In or Out?

ROI’s building control authorities are now asking you to make a choice between getting your house fully certified through the statutory process or taking responsibility to keep on top of quality control yourself…

The Department said in its report on the consultation process that “the question of cost is central to consideration of this issue.” Professional fees being charged for statutory certification were deemed excessively high in some instances. By opting out you don’t have to get the design or the construction certified by a building professional, and therefore don’t have to pay the fees associated to those services. However this means that you lose the benefit of having a professional officially sign off on the various stages of the building works; it’s also not clear how it will affect real estate, i.e. whether it will devalue your house as compared to a statute-book certified home built in the same year (only time will tell).
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If you ‘opt out’ you can of course still hire a building professional to oversee the works; they just won’t lodge statutory certificates with Building Control but they can sign off on the various stages for bank purposes, for example. Also, if you’ve opted out and you want to sell your house your solicitor is likely to look for certificate of compliance; as there won’t be one an opinion of compliance will probably have to be issued by a building professional as was the case on all houses before the first amendment to the building regulations came into force in March 2014.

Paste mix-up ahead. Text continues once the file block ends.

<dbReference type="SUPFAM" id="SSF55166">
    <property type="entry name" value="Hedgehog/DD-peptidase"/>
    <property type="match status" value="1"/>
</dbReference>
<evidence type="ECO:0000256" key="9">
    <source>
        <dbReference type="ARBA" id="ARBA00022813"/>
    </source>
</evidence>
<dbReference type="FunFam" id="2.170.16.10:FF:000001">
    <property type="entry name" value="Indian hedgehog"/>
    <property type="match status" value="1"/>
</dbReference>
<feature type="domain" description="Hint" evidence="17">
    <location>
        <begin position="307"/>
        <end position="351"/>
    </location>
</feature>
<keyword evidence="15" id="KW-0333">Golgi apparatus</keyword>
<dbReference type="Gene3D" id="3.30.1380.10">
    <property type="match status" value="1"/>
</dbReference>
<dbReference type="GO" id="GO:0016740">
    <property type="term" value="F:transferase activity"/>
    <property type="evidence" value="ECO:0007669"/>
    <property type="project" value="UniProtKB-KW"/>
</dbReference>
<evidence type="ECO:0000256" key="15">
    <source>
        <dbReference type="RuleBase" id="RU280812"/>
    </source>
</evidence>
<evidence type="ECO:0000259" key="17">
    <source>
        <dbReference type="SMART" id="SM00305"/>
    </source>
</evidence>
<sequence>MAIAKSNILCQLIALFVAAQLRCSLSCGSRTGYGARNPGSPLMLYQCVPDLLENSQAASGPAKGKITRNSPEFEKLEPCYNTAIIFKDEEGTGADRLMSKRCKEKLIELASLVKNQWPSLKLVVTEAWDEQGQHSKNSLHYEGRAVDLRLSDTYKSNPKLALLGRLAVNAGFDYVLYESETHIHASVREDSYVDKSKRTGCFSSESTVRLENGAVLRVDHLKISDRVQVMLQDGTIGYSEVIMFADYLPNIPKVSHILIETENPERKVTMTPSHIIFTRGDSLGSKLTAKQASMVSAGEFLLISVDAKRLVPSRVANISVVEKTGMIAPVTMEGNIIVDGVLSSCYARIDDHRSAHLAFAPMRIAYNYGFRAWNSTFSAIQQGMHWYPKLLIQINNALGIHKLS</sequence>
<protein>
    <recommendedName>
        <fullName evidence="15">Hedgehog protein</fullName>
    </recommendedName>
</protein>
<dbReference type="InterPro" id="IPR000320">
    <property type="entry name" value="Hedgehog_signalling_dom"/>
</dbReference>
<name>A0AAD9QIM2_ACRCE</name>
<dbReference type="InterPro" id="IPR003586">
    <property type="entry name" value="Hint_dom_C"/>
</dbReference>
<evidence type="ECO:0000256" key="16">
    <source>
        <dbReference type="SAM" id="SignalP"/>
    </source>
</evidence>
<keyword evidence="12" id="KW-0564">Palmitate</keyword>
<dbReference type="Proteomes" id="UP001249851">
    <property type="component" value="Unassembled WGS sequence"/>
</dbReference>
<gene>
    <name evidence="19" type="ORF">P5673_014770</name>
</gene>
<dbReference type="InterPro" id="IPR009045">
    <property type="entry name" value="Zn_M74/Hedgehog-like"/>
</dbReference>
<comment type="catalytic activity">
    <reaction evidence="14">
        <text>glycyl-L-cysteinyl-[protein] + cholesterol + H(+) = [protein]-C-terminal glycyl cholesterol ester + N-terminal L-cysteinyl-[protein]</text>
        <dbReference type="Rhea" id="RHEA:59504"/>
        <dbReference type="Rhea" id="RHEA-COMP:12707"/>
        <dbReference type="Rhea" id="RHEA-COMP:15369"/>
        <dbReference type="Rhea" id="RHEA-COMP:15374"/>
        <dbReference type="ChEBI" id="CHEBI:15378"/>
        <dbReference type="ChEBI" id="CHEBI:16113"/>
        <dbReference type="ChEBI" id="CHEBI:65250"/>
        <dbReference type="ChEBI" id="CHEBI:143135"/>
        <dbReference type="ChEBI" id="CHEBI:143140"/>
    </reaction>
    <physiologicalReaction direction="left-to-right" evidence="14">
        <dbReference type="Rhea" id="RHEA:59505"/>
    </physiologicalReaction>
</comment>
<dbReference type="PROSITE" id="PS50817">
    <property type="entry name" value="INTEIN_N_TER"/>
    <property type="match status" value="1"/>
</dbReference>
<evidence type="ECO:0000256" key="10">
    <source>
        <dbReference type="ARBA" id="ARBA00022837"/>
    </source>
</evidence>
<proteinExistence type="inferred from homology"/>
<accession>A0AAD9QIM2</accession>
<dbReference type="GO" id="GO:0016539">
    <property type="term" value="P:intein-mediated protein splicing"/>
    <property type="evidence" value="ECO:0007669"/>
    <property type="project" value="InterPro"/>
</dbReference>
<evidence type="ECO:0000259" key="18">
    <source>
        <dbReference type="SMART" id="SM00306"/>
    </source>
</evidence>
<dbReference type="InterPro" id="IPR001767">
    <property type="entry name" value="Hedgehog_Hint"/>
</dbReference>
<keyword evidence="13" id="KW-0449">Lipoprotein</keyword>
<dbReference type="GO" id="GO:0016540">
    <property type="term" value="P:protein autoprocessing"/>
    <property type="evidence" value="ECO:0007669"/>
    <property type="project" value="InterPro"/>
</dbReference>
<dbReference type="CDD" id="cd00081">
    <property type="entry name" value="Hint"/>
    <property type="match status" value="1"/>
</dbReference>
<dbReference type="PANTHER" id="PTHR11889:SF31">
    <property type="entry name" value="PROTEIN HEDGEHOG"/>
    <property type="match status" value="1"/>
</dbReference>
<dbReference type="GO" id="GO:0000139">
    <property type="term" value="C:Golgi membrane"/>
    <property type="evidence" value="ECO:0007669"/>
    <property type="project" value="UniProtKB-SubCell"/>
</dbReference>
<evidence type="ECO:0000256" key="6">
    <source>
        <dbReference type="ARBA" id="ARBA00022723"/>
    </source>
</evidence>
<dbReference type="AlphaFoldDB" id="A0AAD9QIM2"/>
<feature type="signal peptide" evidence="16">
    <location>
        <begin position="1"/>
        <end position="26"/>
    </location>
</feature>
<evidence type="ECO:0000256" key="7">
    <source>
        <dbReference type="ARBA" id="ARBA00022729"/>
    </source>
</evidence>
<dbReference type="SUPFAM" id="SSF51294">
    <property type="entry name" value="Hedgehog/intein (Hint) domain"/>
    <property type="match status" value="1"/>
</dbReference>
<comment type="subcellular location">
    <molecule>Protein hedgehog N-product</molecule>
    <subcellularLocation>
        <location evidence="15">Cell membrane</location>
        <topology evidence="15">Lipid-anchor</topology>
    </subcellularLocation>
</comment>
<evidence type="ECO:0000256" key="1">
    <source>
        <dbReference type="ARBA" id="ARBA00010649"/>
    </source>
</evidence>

Administrative procedures

If you ‘opt in’ you’ll be appointing an assigned designer and an assigned certifier; they will be the ones to lodge documentation onto the building control management system (BCMS) to prove that the Building Regulations have been complied with.  If you ‘opt out’ you must file your commencement notice yourself on the BCMS; at this stage you will need to lodge a document stating that you will be opting out of the certification process. You will also need to supply the design drawings. If you wish to appoint a main contractor you can assign them to act as the builder, or you can appoint yourself.

Direct labour options

If you ‘opt in’ you could appoint yourself as the builder and sign all documents that the builder normally would. You must hire individual tradesmen you are satisfied are competent to do the job*. This would allow you to go down the direct labour route but have the work overseen by the assigned certifier. If you ‘opt out’ there is no need to have professionals on site but you must of course still abide to the Building Regulations. If you choose to go down the direct labour route, you must hire individual tradesmen you are satisfied are competent to do the job*. In both cases it’s recommended to follow the Sample Preliminary Inspection Plan for Single Dwellings published by the Department of the Environment. This sets out the stages to go through when building a one-off house.